Question:

# What is the molar mass of linoleic fatty acid?

## Alpha-linolenic acid is a polyunsaturated omega-3 fatty acid with the molecular formula C18H30O2 and molar mass 278.43 g/Mole.

In chemistry, the molar mass $M$ is a physical property. It is defined as the mass of a given substance (chemical element or chemical compound) divided by its amount of substance. The base SI unit for molar mass is kg/mol. However, for historical reasons, molar masses are almost always expressed in g/mol.

As an example, the molar mass of water is approximately: M(H2O) ≈ 18 g⋅mol−1

In chemistry, and especially in biochemistry, a fatty acid is a carboxylic acid with a long aliphatic tail (chain), which is either saturated or unsaturated. Most naturally occurring fatty acids have a chain of an even number of carbon atoms, from 4 to 28. Fatty acids are usually derived from triglycerides or phospholipids. When they are not attached to other molecules, they are known as "free" fatty acids. Fatty acids are important sources of fuel because, when metabolized, they yield large quantities of ATP. Many cell types can use either glucose or fatty acids for this purpose. In particular, heart and skeletal muscle prefer fatty acids. Despite long-standing assertions to the contrary, the brain can use fatty acids as a source of fuel in addition to glucose and ketone bodies.

Chemistry Nutrition Medicine

Omega-3 fatty acids (also called ω-3 fatty acids or n-3 fatty acids) refer to a group of three fats called ALA (found in plant oils), EPA, and DHA (both commonly found in marine oils). Common sources of animal omega-3 EPA and DHA fatty acids include fish oils, egg oil, squid oils, krill oil, while some plant oils contain the omega 3 ALA fatty acid such as seabuckthorn seed and berry oils, algal oil, flaxseed oil, Sacha Inchi oil, Echium oil, and hemp oil.

Omega-3 fatty acids are vital for normal metabolism but some of the potential health benefits of supplementation are controversial. Omega-3s are considered essential fatty acids, meaning that they cannot be synthesized by the human body -except that mammals have a limited ability, when the diet includes the shorter-chained omega-3 fatty acid ALA (α-linolenic acid, 18 carbons and 3 double bonds), to form the more important long-chain omega-3 fatty acids, EPA (eicosapentaenoic acid, 20 carbons and 5 double bonds) and then from EPA, the most crucial, DHA (docosahexaenoic acid, 22 carbons and 6 double bonds) with even greater inefficiency. The ability to make the longer-chained omega-3 fatty acids from ALA may also be impaired in aging. In foods exposed to air, unsaturated fatty acids are vulnerable to oxidation and rancidity. Fish are much more efficient than mammals at converting the ALA to the EPA and DHA omega-3 fatty acids.]citation needed[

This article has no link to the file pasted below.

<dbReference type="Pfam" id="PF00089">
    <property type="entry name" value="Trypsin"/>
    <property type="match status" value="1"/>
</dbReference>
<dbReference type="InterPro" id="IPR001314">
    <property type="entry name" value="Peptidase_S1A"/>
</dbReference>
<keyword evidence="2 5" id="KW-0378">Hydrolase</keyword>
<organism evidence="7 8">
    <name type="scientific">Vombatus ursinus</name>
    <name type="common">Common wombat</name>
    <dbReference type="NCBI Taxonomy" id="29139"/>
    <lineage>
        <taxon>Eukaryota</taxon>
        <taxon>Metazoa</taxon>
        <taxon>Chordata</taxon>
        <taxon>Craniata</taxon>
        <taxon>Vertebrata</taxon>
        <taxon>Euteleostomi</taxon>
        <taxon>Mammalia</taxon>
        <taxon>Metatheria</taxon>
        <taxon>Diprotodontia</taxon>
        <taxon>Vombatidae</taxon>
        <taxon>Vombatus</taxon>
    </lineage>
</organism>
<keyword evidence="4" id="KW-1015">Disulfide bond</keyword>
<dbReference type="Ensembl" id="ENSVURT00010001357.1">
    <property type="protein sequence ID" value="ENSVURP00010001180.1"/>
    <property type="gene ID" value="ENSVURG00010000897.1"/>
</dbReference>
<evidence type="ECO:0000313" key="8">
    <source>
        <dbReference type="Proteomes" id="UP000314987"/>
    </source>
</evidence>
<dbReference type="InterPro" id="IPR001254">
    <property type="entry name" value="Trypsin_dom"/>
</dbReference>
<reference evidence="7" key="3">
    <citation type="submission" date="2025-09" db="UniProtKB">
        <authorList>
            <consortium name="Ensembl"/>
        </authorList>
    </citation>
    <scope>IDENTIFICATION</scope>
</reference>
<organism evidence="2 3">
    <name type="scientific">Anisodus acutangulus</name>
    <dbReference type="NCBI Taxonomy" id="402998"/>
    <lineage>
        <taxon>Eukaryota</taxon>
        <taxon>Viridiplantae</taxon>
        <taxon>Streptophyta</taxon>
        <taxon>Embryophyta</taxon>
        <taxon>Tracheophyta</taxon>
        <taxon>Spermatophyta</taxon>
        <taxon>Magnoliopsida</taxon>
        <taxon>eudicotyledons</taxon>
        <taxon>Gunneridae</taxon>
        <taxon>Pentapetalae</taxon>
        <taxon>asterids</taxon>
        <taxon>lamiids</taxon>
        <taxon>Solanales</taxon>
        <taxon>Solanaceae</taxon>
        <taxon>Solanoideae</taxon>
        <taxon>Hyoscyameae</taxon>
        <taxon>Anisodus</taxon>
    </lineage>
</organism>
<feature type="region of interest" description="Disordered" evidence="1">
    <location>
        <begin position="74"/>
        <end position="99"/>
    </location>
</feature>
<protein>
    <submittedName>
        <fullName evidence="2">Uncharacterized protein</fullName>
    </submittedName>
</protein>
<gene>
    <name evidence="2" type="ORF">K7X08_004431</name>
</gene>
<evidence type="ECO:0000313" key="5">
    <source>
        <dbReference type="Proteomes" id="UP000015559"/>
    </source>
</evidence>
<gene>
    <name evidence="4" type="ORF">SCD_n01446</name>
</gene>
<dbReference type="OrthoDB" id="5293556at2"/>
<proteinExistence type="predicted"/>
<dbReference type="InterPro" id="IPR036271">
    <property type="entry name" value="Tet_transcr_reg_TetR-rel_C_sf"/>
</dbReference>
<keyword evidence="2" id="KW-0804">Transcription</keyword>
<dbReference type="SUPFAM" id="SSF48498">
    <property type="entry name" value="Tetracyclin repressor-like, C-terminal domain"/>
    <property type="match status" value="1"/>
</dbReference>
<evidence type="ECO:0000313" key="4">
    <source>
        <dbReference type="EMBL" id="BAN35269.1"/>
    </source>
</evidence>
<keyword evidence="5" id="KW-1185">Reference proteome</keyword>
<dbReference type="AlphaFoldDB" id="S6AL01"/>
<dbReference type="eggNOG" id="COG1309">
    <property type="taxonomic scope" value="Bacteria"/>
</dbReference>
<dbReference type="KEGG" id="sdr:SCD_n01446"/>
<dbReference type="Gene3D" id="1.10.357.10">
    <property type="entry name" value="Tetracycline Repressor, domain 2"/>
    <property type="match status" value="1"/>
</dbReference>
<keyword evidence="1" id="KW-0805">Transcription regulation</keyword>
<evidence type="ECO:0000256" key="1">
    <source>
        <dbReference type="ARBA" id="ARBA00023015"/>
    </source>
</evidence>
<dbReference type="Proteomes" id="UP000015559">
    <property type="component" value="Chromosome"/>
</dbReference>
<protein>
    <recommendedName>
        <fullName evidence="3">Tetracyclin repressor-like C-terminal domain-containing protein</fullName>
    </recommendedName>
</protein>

C18:2 (Lipid numbers)

Polyunsaturated fats are triglycerides in which the hydrocarbon tails constitutes polyunsaturated fatty acids (PUFA) (fatty acids possessing more than a single carbon–carbon double bond). "Unsaturated" refers to the fact that the molecules contain less than the maximum amount of hydrogen. These materials exist as cis or trans isomers depending on the geometry of the double bond.

Saturated fats have hydrocarbon chains which can be most readily aligned. The hydrocarbon chains in trans fats align more readily than those in cis fats, but less well than those in saturated fats. This means that, in general, the melting points of fats increase from cis to trans unsaturated and then to saturated. See the section on chemical structure of fats for more information.

The molecular formula C18H30O2 may refer to:

C20H34O2 C20H32O2

Science of drugs including their origin, composition, pharmacokinetics,
pharmacodynamics, therapeutic use, and toxicology.

Pharmacology (from Greek φάρμακον, pharmakon, "poison" in classic Greek; "drug" in modern Greek; and -λογία, -logia "study of", "knowledge of") is the branch of medicine and biology concerned with the study of drug action, where a drug can be broadly defined as any man-made, natural, or endogenous (within the body) molecule which exerts a biochemical and/or physiological effect on the cell, tissue, organ, or organism. More specifically, it is the study of the interactions that occur between a living organism and chemicals that affect normal or abnormal biochemical function. If substances have medicinal properties, they are considered pharmaceuticals.

In journalism, a human interest story is a feature story that discusses a person or people in an emotional way. It presents people and their problems, concerns, or achievements in a way that brings about interest, sympathy or motivation in the reader or viewer.

Human interest stories may be "the story behind the story" about an event, organization, or otherwise faceless historical happening, such as about the life of an individual soldier during wartime, an interview with a survivor of a natural disaster, a random act of kindness or profile of someone known for a career achievement.

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